What can we learn about happiness from the dying? Sounds a bit morbid, but people on their death bed can share vital lessons with the rest of us, and I think we would be foolish not to listen. I know that I don’t want to get to the end of my life and look back with regrets – do you?
Often, when we read inspirational stories, or books on self-development, it seems that the people involved have somehow hit rock bottom, or had something happen to them that they need to recover from. Maybe they’ve been in a destructive relationship, lived through a traumatic childhood or suffered with a life threatening Illness. These are the kind of things that can make people take a serious look at their lives and whether they are living them to their fullest potential. People in situations like these often look for external help or guidance as they feel vulnerable or overwhelmed on their own. Thankfully, there are many people that are qualified to share their advice and experience and help them on the road to recovery.
I have found that there is less help available that speaks to those of us who have not been through these difficult or traumatic times, and who don’t feel hopeless or unable to cope. In many ways our lives probably seem fine, and we may be in loving relationships with good jobs and nice homes with enough money to enjoy a few of the finer things in life. In a way, we may feel like we shouldn’t be asking for any more out of life; that we should be happy and fulfilled with what we have (after all, many people would love to have what we have). We often feel there is something more out there, that we may not be living our ‘true purpose’ or reaching our full potential. We worry that we will get to the end and be filled with regrets.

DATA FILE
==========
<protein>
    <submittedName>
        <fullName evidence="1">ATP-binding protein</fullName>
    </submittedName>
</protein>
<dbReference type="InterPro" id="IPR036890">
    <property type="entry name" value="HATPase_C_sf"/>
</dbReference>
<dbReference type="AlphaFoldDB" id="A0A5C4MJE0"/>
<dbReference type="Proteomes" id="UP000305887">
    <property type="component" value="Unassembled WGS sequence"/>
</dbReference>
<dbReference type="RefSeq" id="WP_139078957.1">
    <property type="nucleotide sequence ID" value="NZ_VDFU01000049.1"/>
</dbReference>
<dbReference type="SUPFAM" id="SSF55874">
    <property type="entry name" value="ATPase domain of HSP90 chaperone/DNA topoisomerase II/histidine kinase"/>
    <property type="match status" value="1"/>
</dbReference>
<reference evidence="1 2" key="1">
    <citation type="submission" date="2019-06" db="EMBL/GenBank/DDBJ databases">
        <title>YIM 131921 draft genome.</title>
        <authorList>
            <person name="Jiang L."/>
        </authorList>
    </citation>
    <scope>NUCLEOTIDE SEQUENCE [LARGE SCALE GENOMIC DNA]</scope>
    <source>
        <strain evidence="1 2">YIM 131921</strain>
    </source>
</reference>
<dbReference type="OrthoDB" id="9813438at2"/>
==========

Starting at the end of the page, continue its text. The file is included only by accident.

This is exactly where I was 2 years ago. I almost felt guilty for not quite being satisfied as I had a perfectly lovely, enjoyable, ordinary life. The trouble is, I want it to be extraordinary! I don’t mean that I want to make millions, or climb Mount Everest, or become famous; I just mean I want to get more out of my life. Then I came across something that changed everything.
I’m in a book club. There’s nine of us altogether and each month one of us is responsible for choosing the book and hosting the evening. We’re all good friends, but that doesn’t stop us from quietly competing to be the one to choose the most provocative, awe-inspiring, mind-blowing book that all other books are compared to. At the moment, that position is held by ‘The Help’ by Kathryn Stockett (which I didn’t choose by the way). Ever since this book, I have been determined to find the book of all books to stop the girls in their tracks, and in my search for this extraordinary piece of fiction, I came across something I wouldn’t normally have picked up. It was a non-fiction book called, ‘The Top Five Regrets of the Dying: A Life Transformed by the Dearly Departed’ by Bronnie Ware.
These five regrets began to haunt me and got me thinking about what I would regret on my death bed. From here, I made a promise to myself that I would do whatever it took to be able to look back and say, ‘I have no regrets’.
Over my coming blog posts, I will talk about each of these five regrets and the many things I have tried and tested as a way to avoid them. If you can relate to any of these, please follow me to find real, practical ways to avoid them.
- I wish I’d had the courage to live a life true to myself, not the life others expected of me.
- I wish I hadn’t worked so hard.
- I wish I’d had the courage to express my feelings.
- I wish I had stayed in touch with my friends.
- I wish that I had let myself be happier.
Imagine you are on your death bed. Really ask yourself what regrets you would have about your life, and use this is a starting point for making changes.